America in Ferment: The Tumultuous 1960s
|Eisenhower and Civil Rights||Previous||Next|
|Digital History ID 3321|
President Dwight D. Eisenhower was a reluctant battler for civil rights. Upon taking office, the Texas-born president ordered an end to segregation "in the District of Columbia, including the federal government, and any segregation in the armed forces." In 1954, he tried to persuade Chief Justice Earl Warren to avoid antagonizing the white South by ordering immediate desegregation.
Nevertheless, the president was confident that city and state officials would obey desegregation orders. "I can't imagine any set of circumstances that would ever induce me to send federal troops...to enforce the orders of a federal court, because I believe that the common sense of American will never require it," he told reporters in July 1957.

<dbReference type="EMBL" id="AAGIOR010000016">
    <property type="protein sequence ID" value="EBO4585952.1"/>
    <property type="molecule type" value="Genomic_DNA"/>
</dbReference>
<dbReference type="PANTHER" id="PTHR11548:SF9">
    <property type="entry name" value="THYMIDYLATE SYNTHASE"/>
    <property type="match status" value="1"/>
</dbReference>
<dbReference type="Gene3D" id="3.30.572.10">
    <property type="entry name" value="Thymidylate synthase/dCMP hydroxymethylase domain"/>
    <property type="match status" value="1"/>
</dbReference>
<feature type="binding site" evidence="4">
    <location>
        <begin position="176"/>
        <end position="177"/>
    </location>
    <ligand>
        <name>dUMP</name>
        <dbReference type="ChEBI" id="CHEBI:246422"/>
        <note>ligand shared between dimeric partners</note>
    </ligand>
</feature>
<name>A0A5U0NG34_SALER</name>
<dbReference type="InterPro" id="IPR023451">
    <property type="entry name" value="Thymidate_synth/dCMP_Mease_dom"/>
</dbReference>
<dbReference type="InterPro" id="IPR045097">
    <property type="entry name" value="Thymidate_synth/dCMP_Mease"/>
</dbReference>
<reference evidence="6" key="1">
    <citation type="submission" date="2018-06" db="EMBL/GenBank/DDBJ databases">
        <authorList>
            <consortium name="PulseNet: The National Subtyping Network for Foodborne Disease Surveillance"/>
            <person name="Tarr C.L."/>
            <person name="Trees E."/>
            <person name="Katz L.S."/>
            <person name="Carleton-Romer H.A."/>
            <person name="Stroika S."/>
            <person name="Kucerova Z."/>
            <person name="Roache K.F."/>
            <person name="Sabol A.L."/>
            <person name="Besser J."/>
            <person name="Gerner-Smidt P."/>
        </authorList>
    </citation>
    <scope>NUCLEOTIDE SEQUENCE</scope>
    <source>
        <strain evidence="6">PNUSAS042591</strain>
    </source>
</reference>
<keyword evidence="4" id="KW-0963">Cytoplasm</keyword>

At that time, Congress was in the process of enacting the first civil rights bill since the 1880s, which would create a federal civil rights commission, a civil rights division within the Justice Department, and new federal authority to enforce voting rights.